By Dan Durkin
(CBS) Despite their 0-5 record, the New York Giants still have the pieces to form a potent passing attack.
During their rough stretch, quarterback Eli Manning has been pressing, trying to force plays that simply aren’t there. However, when he runs the offense as designed, they put a lot of pressure on opposing secondaries.
Offensive coordinator Kevin Gilbride knows the best weapons in his arsenal are wide receivers Hakeem Nicks and Victor Cruz. Cruz has emerged as the NFL’s top slot receiver and Nicks is dangerous as a split end. Rather than keeping them static in their alignments, Gilbride deploys them from various formations to scheme advantageous matchups. A staple of the Giants passing attack is the “switched” release concept.
Safeties read a receiver’s release to simplify their keys, as there’s only so much space on the field to work with, and so much time for a quarterback to get rid of the ball. So by switching the releases of the route, Gilbride adds conflict and forces safeties to rethink their rules after the ball is snapped.
Let’s go to the film room to take a closer look.
Against the Broncos, the Giants come out in “12” personnel (1 Running Back, 2 Tight Ends) in a 2×1 alignment, with Nicks as the No. 1 (or “X”) receiver and Cruz as the No. 2 (or “Z”) receiver. The Broncos are in their base 4-3 personnel in a Cover-2 shell.
After the snap, Nicks releases inside to the seam area and Cruz releases underneath. The Giants employ run-and-shoot route principles, letting the coverage dictate what breaks they make at the top of their route.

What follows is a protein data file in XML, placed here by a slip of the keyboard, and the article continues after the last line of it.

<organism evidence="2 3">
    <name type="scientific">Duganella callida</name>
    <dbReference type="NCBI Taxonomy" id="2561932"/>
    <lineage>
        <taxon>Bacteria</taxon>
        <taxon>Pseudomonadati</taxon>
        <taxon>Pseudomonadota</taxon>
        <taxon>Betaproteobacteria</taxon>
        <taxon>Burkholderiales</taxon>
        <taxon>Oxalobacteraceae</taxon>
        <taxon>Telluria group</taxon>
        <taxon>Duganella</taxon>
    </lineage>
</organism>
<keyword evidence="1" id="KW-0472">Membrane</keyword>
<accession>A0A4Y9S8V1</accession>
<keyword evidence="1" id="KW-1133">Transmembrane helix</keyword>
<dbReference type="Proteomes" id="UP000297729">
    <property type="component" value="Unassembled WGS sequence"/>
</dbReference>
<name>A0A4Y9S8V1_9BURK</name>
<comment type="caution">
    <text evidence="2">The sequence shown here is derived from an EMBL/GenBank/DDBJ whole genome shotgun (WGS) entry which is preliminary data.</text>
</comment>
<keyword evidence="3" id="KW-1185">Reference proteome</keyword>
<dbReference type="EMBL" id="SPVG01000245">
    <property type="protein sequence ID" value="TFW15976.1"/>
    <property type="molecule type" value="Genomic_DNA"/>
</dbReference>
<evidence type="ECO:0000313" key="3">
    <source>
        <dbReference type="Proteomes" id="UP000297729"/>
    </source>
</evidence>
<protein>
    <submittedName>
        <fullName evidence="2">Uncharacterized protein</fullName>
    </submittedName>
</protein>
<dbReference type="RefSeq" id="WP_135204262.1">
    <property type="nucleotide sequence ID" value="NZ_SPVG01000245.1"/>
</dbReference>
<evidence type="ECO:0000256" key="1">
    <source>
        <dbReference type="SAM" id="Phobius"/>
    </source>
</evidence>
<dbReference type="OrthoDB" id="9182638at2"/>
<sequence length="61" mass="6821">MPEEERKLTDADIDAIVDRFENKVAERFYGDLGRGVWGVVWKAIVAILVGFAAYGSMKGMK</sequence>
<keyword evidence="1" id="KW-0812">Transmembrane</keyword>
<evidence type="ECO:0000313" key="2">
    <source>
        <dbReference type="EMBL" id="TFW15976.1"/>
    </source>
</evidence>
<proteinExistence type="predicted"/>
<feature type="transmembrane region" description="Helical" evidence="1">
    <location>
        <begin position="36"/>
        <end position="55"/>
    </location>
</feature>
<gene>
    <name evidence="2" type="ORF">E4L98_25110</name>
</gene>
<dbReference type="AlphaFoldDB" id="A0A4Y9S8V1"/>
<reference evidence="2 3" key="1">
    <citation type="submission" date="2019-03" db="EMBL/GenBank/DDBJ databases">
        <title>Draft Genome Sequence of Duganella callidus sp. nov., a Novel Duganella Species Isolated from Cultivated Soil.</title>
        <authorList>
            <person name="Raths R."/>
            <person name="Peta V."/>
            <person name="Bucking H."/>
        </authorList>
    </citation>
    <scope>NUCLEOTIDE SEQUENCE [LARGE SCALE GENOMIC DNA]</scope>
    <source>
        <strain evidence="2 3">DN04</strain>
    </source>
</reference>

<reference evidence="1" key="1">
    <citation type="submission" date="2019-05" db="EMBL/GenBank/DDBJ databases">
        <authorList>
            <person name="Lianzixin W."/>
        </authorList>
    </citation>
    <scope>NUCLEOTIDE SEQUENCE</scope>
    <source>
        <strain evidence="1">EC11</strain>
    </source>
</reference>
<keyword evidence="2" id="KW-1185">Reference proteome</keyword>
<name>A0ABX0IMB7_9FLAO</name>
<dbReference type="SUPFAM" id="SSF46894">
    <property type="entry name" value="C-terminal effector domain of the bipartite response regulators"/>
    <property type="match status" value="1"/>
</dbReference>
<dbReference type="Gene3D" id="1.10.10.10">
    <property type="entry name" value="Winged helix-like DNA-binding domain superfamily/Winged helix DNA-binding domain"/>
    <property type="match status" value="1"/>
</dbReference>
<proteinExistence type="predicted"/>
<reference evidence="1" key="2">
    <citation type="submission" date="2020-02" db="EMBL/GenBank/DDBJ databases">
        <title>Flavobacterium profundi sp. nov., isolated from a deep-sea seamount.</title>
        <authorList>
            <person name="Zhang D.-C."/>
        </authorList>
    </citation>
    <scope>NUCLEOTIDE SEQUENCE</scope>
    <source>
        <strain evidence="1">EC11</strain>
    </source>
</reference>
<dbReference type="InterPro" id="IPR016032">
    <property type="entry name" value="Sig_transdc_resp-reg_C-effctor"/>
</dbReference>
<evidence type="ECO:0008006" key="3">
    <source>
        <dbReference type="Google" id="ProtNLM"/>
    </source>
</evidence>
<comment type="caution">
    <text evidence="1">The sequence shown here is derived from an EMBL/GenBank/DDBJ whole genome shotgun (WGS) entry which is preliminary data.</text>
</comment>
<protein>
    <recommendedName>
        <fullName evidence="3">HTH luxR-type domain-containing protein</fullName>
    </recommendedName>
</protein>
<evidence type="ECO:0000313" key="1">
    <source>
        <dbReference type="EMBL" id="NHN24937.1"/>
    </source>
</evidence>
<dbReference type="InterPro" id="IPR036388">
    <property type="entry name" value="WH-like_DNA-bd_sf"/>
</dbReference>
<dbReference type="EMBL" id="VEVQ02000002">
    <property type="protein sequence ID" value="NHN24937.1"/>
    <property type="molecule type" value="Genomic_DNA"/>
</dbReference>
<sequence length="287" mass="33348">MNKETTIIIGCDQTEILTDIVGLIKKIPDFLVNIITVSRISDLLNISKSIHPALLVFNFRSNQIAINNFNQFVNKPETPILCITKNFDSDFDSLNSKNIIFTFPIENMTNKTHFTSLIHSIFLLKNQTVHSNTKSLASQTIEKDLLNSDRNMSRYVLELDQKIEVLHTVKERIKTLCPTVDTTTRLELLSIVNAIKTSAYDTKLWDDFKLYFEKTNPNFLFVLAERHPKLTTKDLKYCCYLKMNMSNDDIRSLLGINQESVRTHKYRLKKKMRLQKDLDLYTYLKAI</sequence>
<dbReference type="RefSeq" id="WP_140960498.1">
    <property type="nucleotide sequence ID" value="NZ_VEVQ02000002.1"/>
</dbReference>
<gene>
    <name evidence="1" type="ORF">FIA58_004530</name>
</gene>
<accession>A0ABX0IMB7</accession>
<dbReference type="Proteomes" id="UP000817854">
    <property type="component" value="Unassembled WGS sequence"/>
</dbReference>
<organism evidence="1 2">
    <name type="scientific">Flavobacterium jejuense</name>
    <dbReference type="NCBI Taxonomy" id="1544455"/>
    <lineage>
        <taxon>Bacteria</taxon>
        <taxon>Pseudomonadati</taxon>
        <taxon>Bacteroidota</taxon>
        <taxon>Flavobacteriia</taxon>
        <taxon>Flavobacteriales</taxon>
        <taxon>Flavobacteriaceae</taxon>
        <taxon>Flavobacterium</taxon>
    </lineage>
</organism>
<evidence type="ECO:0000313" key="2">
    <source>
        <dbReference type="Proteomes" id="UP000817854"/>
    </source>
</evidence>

In this instance, Nicks executes an inside streak read. If the safety stays high, he will break off his route to an in-cutting “dig” or ”6” route at 16 yards, otherwise, he will continue vertically. Cruz will push the vertical route and either continue his push, or hook his route back on a “curl” or ”4” route at 12 yards.
The safety is reading Manning’s eyes, but with two receivers to his side and Cruz going vertical, he stays deep and opens his hips to the sideline, creating a big void for Nicks to run the in-cut.
Manning drives the ball into the vacated area, hooking up with Nicks on an easy pitch-and-catch first down.
The next example comes from the Giants-Eagles game. The Giants come out in “11” personnel (1 Running Back, 1 Tight End), in a 2×1 alignment with Nicks as the No.1 and Cruz as the No. 2. The Eagles are in their nickel (5 defensive back) personnel in a Cover-2 shell.
Again, they switch their releases off the snap with the same coverage reads in place.
The Eagles cornerbacks are sloppy in their exchange and rotation, as both of them follow Nicks on the in-cut.
This leaves Cruz wide open on the curl for an easy first-down completion.
The Giants play has been desperate on the field, but so has their play-calling at times. They’ve tended to go for the home run on early downs without success, and put themselves in low percentage down-and-distances on third down. However, when they run what’s made them Super Bowl champs in the past and liberally mix in the deep ball, they’re still deadly.
Questions about this playbook or suggestions for a future playbook? Follow Dan on Twitter: @djdurkin